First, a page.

A Chinese Problem: Fear of Yeet Hay
Written by Christine Kuang
Edited by Jacquelyn Tang
It's known that parenting is a form of manipulation (Johari Talib & Marmat, 2011). However, have your elders concocted an abstractive term during your developmental period to have you behave in a certain way? Most Chinese children grew up hearing the words yeet hay. I hear left and right: yeet hay this, yeet hay that. Basically, they say everything is yeet hay.
If you did not grow up hearing the term, yeet hay roughly translates to "hot air" (in Mandarin, "huo qi da," meaning "fire air big," outside China "Qi," life force energy). Although it is used interchangeably as a medical diagnosis in Chinese culture, it is a philosophical terminology. To clarify, yeet hay refers not to temperature, but to energy levels.
Growing up Cantonese, the terminology, "yeet hay" manipulates Chinese children into knowing what food to eat and which to avoid. You get too hot ('yeet hay') when you come across a category of foods that sets off your body's internal heat and where the excessive heat dominates your body's cultivation. The symptoms are as stated, "our Chinese elders are to be believed, results in pimples, canker sores, sore throats, itchy or red eyes when eaten in excess" and in severe cases, nose bleeds (2008). Being yeet hay is also believed to make you more susceptible to other illnesses and infections, weakening your immune system. If I catch the flu, I can guarantee you my family would say that I'm yeet hay.
Is the term “yeet hay” coercion or rational persuasion?
Trying to understand “yeet hay” is confusing and has me dumbfounded as it isn't as simple as avoiding fried chicken wings because there are even some fruits listed. Who would have thought fresh fruits could be bad for you?! There are two categories of so-called yeet hay foods: hot and cold. An equilibrium of invisible life force energy helps avoid being too hot or too cold.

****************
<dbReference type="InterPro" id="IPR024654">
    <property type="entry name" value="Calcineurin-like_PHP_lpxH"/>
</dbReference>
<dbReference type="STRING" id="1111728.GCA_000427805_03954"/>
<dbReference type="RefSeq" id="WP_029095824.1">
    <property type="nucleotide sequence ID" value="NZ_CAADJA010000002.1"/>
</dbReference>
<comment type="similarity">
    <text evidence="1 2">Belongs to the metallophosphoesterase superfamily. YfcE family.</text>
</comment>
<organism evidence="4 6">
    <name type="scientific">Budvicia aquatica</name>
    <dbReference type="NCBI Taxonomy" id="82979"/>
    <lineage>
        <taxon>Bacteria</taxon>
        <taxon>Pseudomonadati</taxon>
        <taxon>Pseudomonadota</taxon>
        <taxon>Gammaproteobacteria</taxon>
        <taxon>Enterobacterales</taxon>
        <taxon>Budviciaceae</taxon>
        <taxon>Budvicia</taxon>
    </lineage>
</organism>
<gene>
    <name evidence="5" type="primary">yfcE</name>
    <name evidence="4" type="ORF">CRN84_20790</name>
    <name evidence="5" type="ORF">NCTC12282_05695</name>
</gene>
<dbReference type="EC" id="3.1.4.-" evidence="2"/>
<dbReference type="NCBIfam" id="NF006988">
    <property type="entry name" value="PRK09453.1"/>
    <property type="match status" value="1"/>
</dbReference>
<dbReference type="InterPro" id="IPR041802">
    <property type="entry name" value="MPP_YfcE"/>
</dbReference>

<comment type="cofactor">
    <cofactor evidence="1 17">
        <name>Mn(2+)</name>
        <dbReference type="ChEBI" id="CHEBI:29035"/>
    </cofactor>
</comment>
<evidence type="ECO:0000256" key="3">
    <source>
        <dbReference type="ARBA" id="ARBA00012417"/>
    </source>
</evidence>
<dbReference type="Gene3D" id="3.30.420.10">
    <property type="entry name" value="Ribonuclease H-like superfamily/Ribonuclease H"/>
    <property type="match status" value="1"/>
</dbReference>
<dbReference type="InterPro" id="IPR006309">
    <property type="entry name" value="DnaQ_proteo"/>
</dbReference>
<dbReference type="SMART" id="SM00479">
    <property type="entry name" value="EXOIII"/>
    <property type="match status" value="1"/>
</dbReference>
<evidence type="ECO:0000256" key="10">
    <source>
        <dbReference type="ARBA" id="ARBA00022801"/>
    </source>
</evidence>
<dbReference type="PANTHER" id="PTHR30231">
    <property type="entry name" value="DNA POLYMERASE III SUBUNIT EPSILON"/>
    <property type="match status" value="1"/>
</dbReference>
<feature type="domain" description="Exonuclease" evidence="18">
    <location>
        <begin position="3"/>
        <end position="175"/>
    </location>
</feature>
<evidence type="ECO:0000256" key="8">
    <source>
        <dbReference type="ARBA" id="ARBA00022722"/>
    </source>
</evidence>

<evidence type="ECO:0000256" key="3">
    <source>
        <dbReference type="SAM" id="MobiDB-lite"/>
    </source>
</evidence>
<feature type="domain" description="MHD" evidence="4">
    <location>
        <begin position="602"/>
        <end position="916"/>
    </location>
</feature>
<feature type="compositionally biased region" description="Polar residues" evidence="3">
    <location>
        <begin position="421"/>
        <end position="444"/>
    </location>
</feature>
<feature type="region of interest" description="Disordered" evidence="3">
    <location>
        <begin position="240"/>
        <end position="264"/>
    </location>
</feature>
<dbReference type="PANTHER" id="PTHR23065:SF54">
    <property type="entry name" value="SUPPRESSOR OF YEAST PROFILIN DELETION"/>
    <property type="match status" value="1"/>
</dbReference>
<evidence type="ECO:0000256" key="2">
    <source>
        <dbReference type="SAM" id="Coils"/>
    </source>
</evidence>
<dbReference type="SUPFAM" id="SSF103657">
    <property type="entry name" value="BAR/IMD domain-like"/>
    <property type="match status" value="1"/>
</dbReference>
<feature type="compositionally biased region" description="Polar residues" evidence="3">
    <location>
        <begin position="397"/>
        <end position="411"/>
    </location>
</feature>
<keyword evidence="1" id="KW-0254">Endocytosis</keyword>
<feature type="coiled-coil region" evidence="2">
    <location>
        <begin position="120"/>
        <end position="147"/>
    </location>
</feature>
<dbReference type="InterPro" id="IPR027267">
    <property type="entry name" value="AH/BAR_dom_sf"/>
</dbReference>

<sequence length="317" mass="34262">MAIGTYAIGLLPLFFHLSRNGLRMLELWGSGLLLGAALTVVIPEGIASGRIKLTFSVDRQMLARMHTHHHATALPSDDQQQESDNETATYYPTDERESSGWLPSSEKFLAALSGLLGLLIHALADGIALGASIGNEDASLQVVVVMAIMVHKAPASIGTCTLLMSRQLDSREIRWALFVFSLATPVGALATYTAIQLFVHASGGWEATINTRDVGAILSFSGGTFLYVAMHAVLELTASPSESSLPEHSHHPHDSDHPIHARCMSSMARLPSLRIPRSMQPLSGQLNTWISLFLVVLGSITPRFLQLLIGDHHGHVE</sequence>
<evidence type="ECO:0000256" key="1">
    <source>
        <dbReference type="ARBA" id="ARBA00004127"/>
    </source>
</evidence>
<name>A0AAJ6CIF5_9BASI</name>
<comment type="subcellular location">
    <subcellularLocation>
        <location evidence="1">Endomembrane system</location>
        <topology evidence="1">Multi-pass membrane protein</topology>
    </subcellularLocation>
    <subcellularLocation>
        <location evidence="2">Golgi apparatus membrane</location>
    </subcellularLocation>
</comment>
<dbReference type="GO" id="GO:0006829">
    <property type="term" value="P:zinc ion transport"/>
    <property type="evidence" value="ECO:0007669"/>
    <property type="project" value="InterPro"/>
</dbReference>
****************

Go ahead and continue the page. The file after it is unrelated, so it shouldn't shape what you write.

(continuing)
Here are some examples.
Hot: Fried and Greasy Food
Home brewed herbal soups
Not an exact science measurement; yeet hay is strictly personal. The severity of yeet hay depends on how much 'too hot' or 'too cold' food you eat. In addition, the tolerance of excessively hot or cold food varies with each body.
So here's the freaky part, on days I crave a nice bowl of spicy noodles and reach out for more hot sauce, my mom will stop and say, "Stop adding hot sauce, too yeet hay!" The morning after, I would wake up to newly grown pimples, and again my mom would say, "You are yeet hay." And when I have too much acne on my face, it isn’t because of puberty; my grandma blames it on my obsessive eating of that oh-so-yummy fried food. Either yeet hay exists, or it's pure coincidence. Luckily, there are home remedies to counteract the "too hot" damage; I would have to consume "cool" foods such as herbal soups or "Leung cha" (Chinese herbal "cool tea") to soothe the internal fire.
Is there any truth behind yeet hay? Does yeet hay bypass reason? Yeet hay is heavily believed in Chinese medicine, yet does not exist in other cultures. Sometimes, I think yeet hay is a phantom disease, exclusive to Chinese people's fear of eating chips, fries, and everything good. This reminds me of Murphy's Laws, "Anything that can go wrong will go wrong" eating too much hot food.
Since Westerners do not come across yeet hay, and, as a pre-med student, there are countless times where I pointed out that it does not exist in the medical encyclopedia. Somewhat equatable, medical professionals recommend food given medical concerns, such as canker sores, based on their acidity where abrasive, acidic, or spicy food can cause further irritation.
Whether the purpose of yeet hay is the implementation of goodwill or fear is still up to debate. When I finally obtain my medical degree, will my Asian mom believe yeet hay is not a disease? Instead, yeet hay is a reminder to be aware of your body's harmony to constantly check on your body's internal health.
Chinese medicine hot and cold foods list. (5 March 2008). I-See. Retrieved February 8, 2022, from https://www.i-see.co/hotandcoldfoods
Johari Talib, Z. M., & Mamat, M. (2011). Effects of parenting style on children development. World Journal of Social Sciences, 1(2), 14-35.
Noggle, R. (2020). The ethics of manipulation. In E. N. Zalta (Ed.), The Stanford Encyclopedia of Philosophy (Summer 2020). Metaphysics Research Lab, Stanford University. https://plato.stanford.edu/archives/sum2020/entries/ethics-manipulation/
Why chinese people are afraid of “yeet hay.” (2017, December 12). NextShark. https://nextshark.com/what-is-yeet-hay/
Tse, A. (1 September 2018). Chinese herbal tea: History, health and how to make it. South China Morning Post. Retrieved February 8, 2022, from https://multimedia.scmp.com/news/hong-kong/article/2162156/herbal-tea/index.html
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